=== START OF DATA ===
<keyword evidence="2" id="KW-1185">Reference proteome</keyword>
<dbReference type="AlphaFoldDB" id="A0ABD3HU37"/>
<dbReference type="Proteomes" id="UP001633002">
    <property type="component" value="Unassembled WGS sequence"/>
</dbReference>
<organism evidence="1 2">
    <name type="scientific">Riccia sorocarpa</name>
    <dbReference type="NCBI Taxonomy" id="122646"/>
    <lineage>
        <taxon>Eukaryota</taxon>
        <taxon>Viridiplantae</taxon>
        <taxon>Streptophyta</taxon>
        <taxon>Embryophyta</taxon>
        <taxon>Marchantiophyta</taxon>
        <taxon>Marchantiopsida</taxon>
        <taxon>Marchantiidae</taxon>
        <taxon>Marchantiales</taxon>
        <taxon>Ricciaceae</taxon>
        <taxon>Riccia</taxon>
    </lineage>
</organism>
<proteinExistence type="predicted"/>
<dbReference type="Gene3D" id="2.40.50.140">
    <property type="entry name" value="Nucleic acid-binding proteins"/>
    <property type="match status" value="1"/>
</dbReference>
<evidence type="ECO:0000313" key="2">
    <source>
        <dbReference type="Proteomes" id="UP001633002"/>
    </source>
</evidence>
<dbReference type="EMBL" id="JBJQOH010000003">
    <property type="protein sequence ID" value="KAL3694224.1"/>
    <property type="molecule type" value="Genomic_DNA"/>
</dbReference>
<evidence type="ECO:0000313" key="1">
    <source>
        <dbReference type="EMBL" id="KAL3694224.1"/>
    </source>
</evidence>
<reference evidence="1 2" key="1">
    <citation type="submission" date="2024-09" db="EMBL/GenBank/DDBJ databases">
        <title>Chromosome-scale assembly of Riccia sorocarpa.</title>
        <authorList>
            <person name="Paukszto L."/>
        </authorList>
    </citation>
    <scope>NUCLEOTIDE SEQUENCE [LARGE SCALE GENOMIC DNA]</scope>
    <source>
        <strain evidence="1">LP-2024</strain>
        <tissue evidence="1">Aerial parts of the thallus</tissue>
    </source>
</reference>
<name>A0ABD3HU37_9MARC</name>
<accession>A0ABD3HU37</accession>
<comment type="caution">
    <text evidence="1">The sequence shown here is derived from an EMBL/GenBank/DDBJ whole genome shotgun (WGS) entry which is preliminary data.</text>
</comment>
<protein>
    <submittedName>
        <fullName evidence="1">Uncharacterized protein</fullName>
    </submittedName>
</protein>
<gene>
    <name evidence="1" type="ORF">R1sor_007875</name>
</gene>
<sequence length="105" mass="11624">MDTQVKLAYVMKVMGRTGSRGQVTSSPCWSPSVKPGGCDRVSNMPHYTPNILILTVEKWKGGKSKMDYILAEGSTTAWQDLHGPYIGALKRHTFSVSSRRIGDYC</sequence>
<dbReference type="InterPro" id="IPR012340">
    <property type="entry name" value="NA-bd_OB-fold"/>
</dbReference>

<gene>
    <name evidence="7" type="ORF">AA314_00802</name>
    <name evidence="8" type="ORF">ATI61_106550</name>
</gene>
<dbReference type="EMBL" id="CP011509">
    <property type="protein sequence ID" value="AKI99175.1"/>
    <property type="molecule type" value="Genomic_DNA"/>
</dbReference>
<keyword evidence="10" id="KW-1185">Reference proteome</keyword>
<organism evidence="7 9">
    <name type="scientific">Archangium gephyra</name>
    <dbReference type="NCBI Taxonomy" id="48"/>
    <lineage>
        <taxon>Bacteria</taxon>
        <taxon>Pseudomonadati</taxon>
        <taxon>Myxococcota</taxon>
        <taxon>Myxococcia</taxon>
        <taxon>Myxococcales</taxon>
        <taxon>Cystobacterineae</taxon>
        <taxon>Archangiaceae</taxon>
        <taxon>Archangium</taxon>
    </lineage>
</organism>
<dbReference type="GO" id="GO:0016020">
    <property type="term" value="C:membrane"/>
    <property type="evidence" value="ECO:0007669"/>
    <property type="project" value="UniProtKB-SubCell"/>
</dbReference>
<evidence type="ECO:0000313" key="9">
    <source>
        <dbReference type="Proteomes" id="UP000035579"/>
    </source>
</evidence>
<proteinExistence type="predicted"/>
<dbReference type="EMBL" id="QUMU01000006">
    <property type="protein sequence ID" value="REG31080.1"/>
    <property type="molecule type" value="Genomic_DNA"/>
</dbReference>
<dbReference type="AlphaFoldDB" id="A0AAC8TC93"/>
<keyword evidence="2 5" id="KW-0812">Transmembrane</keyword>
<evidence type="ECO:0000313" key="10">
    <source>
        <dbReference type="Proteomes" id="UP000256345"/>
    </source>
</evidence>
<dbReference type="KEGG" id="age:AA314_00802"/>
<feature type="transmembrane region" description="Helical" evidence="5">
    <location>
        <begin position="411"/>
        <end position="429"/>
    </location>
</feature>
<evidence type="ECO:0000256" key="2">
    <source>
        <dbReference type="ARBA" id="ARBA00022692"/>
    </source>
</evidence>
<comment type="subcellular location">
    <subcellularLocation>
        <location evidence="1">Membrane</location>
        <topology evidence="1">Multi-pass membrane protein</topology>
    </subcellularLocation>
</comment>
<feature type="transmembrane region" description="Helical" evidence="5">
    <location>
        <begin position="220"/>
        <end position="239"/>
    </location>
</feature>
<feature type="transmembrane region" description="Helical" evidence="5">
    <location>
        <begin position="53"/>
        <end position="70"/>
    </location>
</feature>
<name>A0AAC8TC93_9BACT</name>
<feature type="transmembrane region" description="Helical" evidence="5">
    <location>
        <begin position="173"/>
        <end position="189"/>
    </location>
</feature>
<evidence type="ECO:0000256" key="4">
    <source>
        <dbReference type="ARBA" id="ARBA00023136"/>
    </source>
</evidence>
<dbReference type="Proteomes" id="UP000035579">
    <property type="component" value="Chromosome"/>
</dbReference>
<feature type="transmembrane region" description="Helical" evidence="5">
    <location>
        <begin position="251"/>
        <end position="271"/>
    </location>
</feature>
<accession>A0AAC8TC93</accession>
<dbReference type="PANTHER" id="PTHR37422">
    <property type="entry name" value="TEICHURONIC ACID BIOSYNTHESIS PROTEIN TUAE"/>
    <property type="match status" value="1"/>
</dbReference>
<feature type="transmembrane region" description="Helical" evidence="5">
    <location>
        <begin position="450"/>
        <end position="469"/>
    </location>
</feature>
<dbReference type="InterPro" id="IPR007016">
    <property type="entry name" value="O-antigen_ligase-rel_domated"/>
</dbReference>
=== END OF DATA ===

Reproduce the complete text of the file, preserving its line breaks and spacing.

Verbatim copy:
<keyword evidence="2" id="KW-1185">Reference proteome</keyword>
<dbReference type="AlphaFoldDB" id="A0ABD3HU37"/>
<dbReference type="Proteomes" id="UP001633002">
    <property type="component" value="Unassembled WGS sequence"/>
</dbReference>
<organism evidence="1 2">
    <name type="scientific">Riccia sorocarpa</name>
    <dbReference type="NCBI Taxonomy" id="122646"/>
    <lineage>
        <taxon>Eukaryota</taxon>
        <taxon>Viridiplantae</taxon>
        <taxon>Streptophyta</taxon>
        <taxon>Embryophyta</taxon>
        <taxon>Marchantiophyta</taxon>
        <taxon>Marchantiopsida</taxon>
        <taxon>Marchantiidae</taxon>
        <taxon>Marchantiales</taxon>
        <taxon>Ricciaceae</taxon>
        <taxon>Riccia</taxon>
    </lineage>
</organism>
<proteinExistence type="predicted"/>
<dbReference type="Gene3D" id="2.40.50.140">
    <property type="entry name" value="Nucleic acid-binding proteins"/>
    <property type="match status" value="1"/>
</dbReference>
<evidence type="ECO:0000313" key="2">
    <source>
        <dbReference type="Proteomes" id="UP001633002"/>
    </source>
</evidence>
<dbReference type="EMBL" id="JBJQOH010000003">
    <property type="protein sequence ID" value="KAL3694224.1"/>
    <property type="molecule type" value="Genomic_DNA"/>
</dbReference>
<evidence type="ECO:0000313" key="1">
    <source>
        <dbReference type="EMBL" id="KAL3694224.1"/>
    </source>
</evidence>
<reference evidence="1 2" key="1">
    <citation type="submission" date="2024-09" db="EMBL/GenBank/DDBJ databases">
        <title>Chromosome-scale assembly of Riccia sorocarpa.</title>
        <authorList>
            <person name="Paukszto L."/>
        </authorList>
    </citation>
    <scope>NUCLEOTIDE SEQUENCE [LARGE SCALE GENOMIC DNA]</scope>
    <source>
        <strain evidence="1">LP-2024</strain>
        <tissue evidence="1">Aerial parts of the thallus</tissue>
    </source>
</reference>
<name>A0ABD3HU37_9MARC</name>
<accession>A0ABD3HU37</accession>
<comment type="caution">
    <text evidence="1">The sequence shown here is derived from an EMBL/GenBank/DDBJ whole genome shotgun (WGS) entry which is preliminary data.</text>
</comment>
<protein>
    <submittedName>
        <fullName evidence="1">Uncharacterized protein</fullName>
    </submittedName>
</protein>
<gene>
    <name evidence="1" type="ORF">R1sor_007875</name>
</gene>
<sequence length="105" mass="11624">MDTQVKLAYVMKVMGRTGSRGQVTSSPCWSPSVKPGGCDRVSNMPHYTPNILILTVEKWKGGKSKMDYILAEGSTTAWQDLHGPYIGALKRHTFSVSSRRIGDYC</sequence>
<dbReference type="InterPro" id="IPR012340">
    <property type="entry name" value="NA-bd_OB-fold"/>
</dbReference>

<gene>
    <name evidence="7" type="ORF">AA314_00802</name>
    <name evidence="8" type="ORF">ATI61_106550</name>
</gene>
<dbReference type="EMBL" id="CP011509">
    <property type="protein sequence ID" value="AKI99175.1"/>
    <property type="molecule type" value="Genomic_DNA"/>
</dbReference>
<keyword evidence="10" id="KW-1185">Reference proteome</keyword>
<organism evidence="7 9">
    <name type="scientific">Archangium gephyra</name>
    <dbReference type="NCBI Taxonomy" id="48"/>
    <lineage>
        <taxon>Bacteria</taxon>
        <taxon>Pseudomonadati</taxon>
        <taxon>Myxococcota</taxon>
        <taxon>Myxococcia</taxon>
        <taxon>Myxococcales</taxon>
        <taxon>Cystobacterineae</taxon>
        <taxon>Archangiaceae</taxon>
        <taxon>Archangium</taxon>
    </lineage>
</organism>
<dbReference type="GO" id="GO:0016020">
    <property type="term" value="C:membrane"/>
    <property type="evidence" value="ECO:0007669"/>
    <property type="project" value="UniProtKB-SubCell"/>
</dbReference>
<evidence type="ECO:0000313" key="9">
    <source>
        <dbReference type="Proteomes" id="UP000035579"/>
    </source>
</evidence>
<proteinExistence type="predicted"/>
<dbReference type="EMBL" id="QUMU01000006">
    <property type="protein sequence ID" value="REG31080.1"/>
    <property type="molecule type" value="Genomic_DNA"/>
</dbReference>
<dbReference type="AlphaFoldDB" id="A0AAC8TC93"/>
<keyword evidence="2 5" id="KW-0812">Transmembrane</keyword>
<evidence type="ECO:0000313" key="10">
    <source>
        <dbReference type="Proteomes" id="UP000256345"/>
    </source>
</evidence>
<dbReference type="KEGG" id="age:AA314_00802"/>
<feature type="transmembrane region" description="Helical" evidence="5">
    <location>
        <begin position="411"/>
        <end position="429"/>
    </location>
</feature>
<evidence type="ECO:0000256" key="2">
    <source>
        <dbReference type="ARBA" id="ARBA00022692"/>
    </source>
</evidence>
<comment type="subcellular location">
    <subcellularLocation>
        <location evidence="1">Membrane</location>
        <topology evidence="1">Multi-pass membrane protein</topology>
    </subcellularLocation>
</comment>
<feature type="transmembrane region" description="Helical" evidence="5">
    <location>
        <begin position="220"/>
        <end position="239"/>
    </location>
</feature>
<feature type="transmembrane region" description="Helical" evidence="5">
    <location>
        <begin position="53"/>
        <end position="70"/>
    </location>
</feature>
<name>A0AAC8TC93_9BACT</name>
<feature type="transmembrane region" description="Helical" evidence="5">
    <location>
        <begin position="173"/>
        <end position="189"/>
    </location>
</feature>
<evidence type="ECO:0000256" key="4">
    <source>
        <dbReference type="ARBA" id="ARBA00023136"/>
    </source>
</evidence>
<dbReference type="Proteomes" id="UP000035579">
    <property type="component" value="Chromosome"/>
</dbReference>
<feature type="transmembrane region" description="Helical" evidence="5">
    <location>
        <begin position="251"/>
        <end position="271"/>
    </location>
</feature>
<accession>A0AAC8TC93</accession>
<dbReference type="PANTHER" id="PTHR37422">
    <property type="entry name" value="TEICHURONIC ACID BIOSYNTHESIS PROTEIN TUAE"/>
    <property type="match status" value="1"/>
</dbReference>
<feature type="transmembrane region" description="Helical" evidence="5">
    <location>
        <begin position="450"/>
        <end position="469"/>
    </location>
</feature>
<dbReference type="InterPro" id="IPR007016">
    <property type="entry name" value="O-antigen_ligase-rel_domated"/>
</dbReference>